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Pans? We Have Pans. Which pan for what job and why.
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Heather
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PostPosted: Sat Jun 18, 2005 12:27 am    Post subject: Seasoning a cast iron pan Reply with quote

Personally I'm a fan of old, well-loved cast iron, but if you have to season a new one yourself, I suggest doing it in the barbecue - it doesn't smell so bad then!
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PostPosted: Sat Jun 18, 2005 2:47 am    Post subject: Re: Seasoning a cast iron pan Reply with quote

Heather wrote:
Personally I'm a fan of old, well-loved cast iron, but if you have to season a new one yourself, I suggest doing it in the barbecue - it doesn't smell so bad then!


Hey Heather,

Cast Iron = Love.

I've gotten a little lazy over the last few months and have been seasoning my dutch ovens on the stove top. Rub with grapeseed oil and get more than smoking hot. Let cool completely, rub lightly again and store. Seems to do a bangup job.

Biggles
www.meathenge.com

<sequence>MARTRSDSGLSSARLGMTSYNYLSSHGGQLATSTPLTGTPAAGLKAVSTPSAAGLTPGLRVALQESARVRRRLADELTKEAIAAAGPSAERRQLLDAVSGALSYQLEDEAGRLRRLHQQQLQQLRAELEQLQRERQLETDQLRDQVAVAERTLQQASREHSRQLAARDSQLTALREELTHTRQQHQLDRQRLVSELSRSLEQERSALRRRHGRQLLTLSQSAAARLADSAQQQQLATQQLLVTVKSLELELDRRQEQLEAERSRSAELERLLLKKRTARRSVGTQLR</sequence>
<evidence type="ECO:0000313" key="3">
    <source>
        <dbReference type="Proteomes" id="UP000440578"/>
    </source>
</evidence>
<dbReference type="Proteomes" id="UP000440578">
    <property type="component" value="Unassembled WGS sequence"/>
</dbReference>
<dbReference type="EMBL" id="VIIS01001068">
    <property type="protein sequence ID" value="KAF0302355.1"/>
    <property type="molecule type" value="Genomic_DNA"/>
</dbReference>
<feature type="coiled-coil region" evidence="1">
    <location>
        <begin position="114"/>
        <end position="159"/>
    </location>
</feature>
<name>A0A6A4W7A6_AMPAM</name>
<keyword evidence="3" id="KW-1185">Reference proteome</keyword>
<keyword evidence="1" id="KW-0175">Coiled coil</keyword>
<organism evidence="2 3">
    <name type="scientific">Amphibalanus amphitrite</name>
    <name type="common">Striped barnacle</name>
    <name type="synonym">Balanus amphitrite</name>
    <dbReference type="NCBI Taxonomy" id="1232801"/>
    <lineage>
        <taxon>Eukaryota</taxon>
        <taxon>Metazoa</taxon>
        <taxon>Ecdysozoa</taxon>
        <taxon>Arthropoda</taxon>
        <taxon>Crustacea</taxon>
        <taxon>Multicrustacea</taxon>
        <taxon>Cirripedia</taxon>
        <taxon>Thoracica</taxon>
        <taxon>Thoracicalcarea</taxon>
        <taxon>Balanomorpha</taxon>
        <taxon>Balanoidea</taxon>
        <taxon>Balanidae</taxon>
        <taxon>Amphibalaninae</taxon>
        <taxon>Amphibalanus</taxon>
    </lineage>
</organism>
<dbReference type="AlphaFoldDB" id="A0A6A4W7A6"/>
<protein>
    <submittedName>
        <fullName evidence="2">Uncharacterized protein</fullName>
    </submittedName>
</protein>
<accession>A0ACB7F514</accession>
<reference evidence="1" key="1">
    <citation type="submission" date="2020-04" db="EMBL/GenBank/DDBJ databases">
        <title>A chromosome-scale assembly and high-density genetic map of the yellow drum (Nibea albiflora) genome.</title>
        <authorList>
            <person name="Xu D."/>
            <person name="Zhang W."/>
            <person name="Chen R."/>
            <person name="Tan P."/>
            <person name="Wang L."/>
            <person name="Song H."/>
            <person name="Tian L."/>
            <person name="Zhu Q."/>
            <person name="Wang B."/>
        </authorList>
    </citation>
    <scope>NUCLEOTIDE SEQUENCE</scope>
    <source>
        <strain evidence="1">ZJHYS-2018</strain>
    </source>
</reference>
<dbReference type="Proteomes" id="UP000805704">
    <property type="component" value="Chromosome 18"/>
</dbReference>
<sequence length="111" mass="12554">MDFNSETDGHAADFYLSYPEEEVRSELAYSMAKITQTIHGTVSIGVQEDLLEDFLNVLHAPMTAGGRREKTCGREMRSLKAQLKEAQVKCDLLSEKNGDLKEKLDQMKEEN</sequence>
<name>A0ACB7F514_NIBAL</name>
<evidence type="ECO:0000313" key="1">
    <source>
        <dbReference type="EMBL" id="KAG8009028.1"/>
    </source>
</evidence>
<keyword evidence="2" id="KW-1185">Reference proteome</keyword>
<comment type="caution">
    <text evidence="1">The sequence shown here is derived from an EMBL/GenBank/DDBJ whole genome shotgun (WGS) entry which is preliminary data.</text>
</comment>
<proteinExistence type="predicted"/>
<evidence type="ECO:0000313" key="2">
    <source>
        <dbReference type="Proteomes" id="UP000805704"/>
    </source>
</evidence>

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Eleanor Hoh



Joined: 25 Sep 2005
Posts: 1
Location: Miami Beach, South Florida

PostPosted: Mon Sep 26, 2005 3:44 pm    Post subject: Reply with quote

I discovered Cooking for Engineers on SignatureDays.com, a new website that promotes unique experiences. Signature Days offers a class I teach as one of their unique experiences in Miami-- "Easy Style Cooking with an Asian Flair". 

I enjoyed reading Michael Chu's detailed report on different cookware materials, along with the accompanying posts of people's favorites.   In my class, I give two criteria for selecting a wok:  shape and material.  As for shape I recommend a round bottom wok because it has a more natural feel.  As for material, I tell my students they have two choices:   cast iron... and then all the rest.  The fact that so many posters preferred cast iron cookware reconfirms my belief about how smart engineers really are. <smjavascript:emoticon('Smile 

I emphasize to my students that their cast iron wok will become their favorite pan.  Once they get over their association of "wok = chinese cooking", they realize they've got a pan with the all the benefits and flavor of grandma's cast iron skillet without the weight (my wok weighs only 3 pounds, I can lift it with one hand).  NOTE:  I am NOT talking about the flat bottom cast iron woks available in many stores (the Bodum is the most stylish example of this).  Those woks weigh over ten pounds and the resulting mass makes for a completely different approach to cooking because they are slow to heat up and slow to cool down.

Some other benefits:

    •  Versatility.   There's an expression that the French have a pan for every sauce and the Chinese carry their entire kitchen under one arm.  The wok can be used for a variety of techniques (steam, deep fry, shallow fry) to cook almost any style of cuisine...  Spanish paella, Italian sauces, soups, stews, or even frying hamburgers.